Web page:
On April 2nd I wrote about our plans to install an off-grid solar system with Aquion batteries on our new bamboo home on the Big Island of Hawaii. It seemed we had little choice. Off-grid solar was less expensive than hooking up to the electrical grid.
Seven months later, we live in the home and monitor our 2,475 watt off-grid system on a daily basis. Nine 275-watt panels are mounted on the south-facing roof and an Outback Inverter system and six Aquion 48-volt batteries manage the electrical storage and conversion to the usual AC (alternating) current of our 1,180 square foot home.
We rented another home for the 9 months it took to get through this building project that was also off-grid solar. It had lead-acid batteries and I had a taste of monthly checks of the batteries and addition of distilled water. I could hear the boiling liquid in the batteries on sunny mornings. I used a hygrometer to check the condition of the batteries with coaching from a neighbor. I knew to be careful with any acid spillover and scrubbed away corrosion with a bicarbonate of soda bath. When our electricity suddenly disappeared one day, I asked our solar contractor at the new house to look at the system. He found a loose connection where acid had totally eaten away the bolt connection. He quickly fixed it and it all worked again. It was a lesson in the importance of careful maintenance with lead-acid batteries.
I generally like new technologies because they often demystify existing technology. I am a new adopter with home computer devices but I am not usually a new adopter with mechanical or electrical systems. Off-grid solar systems seemed to teeter on that uncomfortable edge of being a little too technical for me. But we took the plunge into off-grid solar for good reasons. We like getting away from fossil fuels. We love supporting new technologies that make sense. We love the idea of not having an energy bill monthly. It was simply cheaper up front with the great tax credits from the state and federal government. So, HOW DID IT GO?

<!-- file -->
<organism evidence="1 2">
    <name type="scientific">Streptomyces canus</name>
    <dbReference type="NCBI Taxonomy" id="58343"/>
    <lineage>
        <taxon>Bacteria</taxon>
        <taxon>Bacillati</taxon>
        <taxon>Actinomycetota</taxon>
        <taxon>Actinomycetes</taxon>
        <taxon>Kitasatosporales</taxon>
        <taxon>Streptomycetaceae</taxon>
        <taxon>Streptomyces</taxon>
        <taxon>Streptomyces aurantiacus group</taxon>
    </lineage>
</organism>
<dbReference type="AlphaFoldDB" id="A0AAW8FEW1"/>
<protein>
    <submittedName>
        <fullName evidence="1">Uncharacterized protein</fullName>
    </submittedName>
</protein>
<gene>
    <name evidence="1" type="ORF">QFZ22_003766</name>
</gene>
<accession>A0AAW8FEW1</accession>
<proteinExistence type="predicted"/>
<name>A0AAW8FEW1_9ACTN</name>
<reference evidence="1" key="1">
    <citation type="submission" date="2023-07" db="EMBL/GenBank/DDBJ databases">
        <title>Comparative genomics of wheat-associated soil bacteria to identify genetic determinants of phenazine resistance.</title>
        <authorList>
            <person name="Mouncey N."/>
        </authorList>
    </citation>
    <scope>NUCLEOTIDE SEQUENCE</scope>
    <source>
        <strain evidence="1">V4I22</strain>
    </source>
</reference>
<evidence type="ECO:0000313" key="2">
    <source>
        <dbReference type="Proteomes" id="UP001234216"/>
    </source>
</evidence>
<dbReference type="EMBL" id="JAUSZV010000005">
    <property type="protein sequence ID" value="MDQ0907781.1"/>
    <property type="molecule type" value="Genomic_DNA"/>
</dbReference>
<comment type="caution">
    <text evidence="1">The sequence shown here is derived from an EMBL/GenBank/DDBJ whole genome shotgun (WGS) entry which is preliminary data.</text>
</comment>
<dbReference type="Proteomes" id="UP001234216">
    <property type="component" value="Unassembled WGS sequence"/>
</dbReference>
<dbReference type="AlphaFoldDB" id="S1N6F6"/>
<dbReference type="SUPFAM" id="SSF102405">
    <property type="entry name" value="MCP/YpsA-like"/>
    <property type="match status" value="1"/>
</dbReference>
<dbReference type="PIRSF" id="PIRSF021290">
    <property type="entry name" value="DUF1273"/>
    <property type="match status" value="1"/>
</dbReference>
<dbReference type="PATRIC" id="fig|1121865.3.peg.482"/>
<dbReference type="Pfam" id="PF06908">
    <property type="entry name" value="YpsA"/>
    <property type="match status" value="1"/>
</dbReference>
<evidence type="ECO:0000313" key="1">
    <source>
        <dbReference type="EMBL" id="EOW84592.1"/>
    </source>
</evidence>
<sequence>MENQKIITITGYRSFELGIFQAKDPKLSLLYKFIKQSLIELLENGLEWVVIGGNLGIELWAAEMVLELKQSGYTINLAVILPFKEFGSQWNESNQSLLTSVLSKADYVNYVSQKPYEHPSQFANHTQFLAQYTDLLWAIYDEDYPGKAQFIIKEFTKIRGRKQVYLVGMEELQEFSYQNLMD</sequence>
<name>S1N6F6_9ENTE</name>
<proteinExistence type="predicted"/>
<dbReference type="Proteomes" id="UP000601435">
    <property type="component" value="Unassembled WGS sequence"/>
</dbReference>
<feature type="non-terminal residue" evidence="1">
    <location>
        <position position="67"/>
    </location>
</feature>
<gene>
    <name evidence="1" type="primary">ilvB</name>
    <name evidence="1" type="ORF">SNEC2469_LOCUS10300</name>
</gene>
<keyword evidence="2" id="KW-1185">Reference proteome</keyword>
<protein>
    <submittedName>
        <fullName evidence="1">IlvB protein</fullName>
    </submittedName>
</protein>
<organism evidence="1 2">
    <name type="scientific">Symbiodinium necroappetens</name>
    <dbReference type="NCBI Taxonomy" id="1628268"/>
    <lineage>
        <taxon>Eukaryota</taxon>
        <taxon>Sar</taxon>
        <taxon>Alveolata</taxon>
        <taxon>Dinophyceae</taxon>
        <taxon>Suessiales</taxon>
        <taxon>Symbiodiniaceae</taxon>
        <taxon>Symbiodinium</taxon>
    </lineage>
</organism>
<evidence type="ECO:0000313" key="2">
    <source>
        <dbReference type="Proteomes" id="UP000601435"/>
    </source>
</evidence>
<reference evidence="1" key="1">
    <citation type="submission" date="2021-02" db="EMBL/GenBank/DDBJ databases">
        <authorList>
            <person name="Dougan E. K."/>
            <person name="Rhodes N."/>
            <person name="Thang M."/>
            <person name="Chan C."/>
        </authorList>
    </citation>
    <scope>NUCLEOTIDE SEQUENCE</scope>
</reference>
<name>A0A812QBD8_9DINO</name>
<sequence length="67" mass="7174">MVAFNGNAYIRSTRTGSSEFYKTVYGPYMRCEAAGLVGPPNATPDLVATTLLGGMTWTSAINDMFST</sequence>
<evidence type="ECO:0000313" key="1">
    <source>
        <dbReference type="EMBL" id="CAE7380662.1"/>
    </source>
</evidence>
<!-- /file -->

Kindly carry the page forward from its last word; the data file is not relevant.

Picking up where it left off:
It’s been great, actually.
- We have no electrical bill at all. On-grid charges in Hawaii are 48 cents a kilowatt hour, about 4 times the rate in most of the U.S.
- Our viewscape of the ocean is uninterrupted by power poles. On-grid we would have had to install about $20,000 in ugly power poles, that due to the easements, would have obscured our view. Here you have to drill into solid rock to put in transmission poles and that doesn’t come cheap or easy.
The entire system we ended up with cost $24,000, but tax credits give back $11,500. Payback for this system from savings with no electric bill is likely about four or five years.
- We worried that a 2.475 kilowatt system might not be enough to support our needs so living with it has been a learning experience. We usually draw down the batteries about 15% each night with daily use of a refrigerator, microwave, low-speed overhead fans, lighting and electronics. We also run the washing machine once or twice a week. If we get four hours of good sunlight on any given day, it brings the batteries back up to 100% by noon.
- It would take seven days of no sun at all to draw down the system to 0 and that just doesn’t happen here. The system has a generator backup system that we likely will never need. With saltwater batteries it is okay to draw batteries down below 50% (a bad idea with lead-acid batteries).
- We installed propane for cooking and a dryer because stoves and dryers require 220-volt power. Our system only produces 110 volts, a choice we made to save some installation dollars.
- We went with a Solahart 80-gallon unit for hot water at an extra cost of $7,000 with a 30% federal tax credit (so $5,000 as an after-tax expense.) A heat pump would have met the state requirement for being solar powered because it would get its energy from our photovoltaic cells and would have cost one-fourth as much. We didn’t fully understand this until we were committed on the Solahart system. It works well and we are happy with it, but the heat pump option would have been easier and less expensive and if we had to do it over, we would probably go that route.
We simply have no maintenance requirements with the saltwater batteries. Checking the battery storage level daily is reassuring, but is not really necessary for the system performs as promised. RES, a family-owned business in Honokaa, has been our contractor and their installation work went very well and it all works as expected.
Certainly, there will be lessons to be learned over time. Aquion batteries are sealed, require no maintenance and should last 20 to 30 years, but time will tell. This is technology available only in the last few years so we
took the risk of seeing how long these batteries will last, having only the manufacturer’s projections.
The tax credit incentives provided by the federal government and most state governments are “window in time” opportunities. Eventually the window will close and those incentives will disappear, but they are making affordable solar energy systems a great bargain in most situations. If you haven’t looked into the costs and potential return on investment, now is the time to take a look. The sun will always be shining for you but you have to have the right system to take advantage of it for your home or business.
– Tim Merriman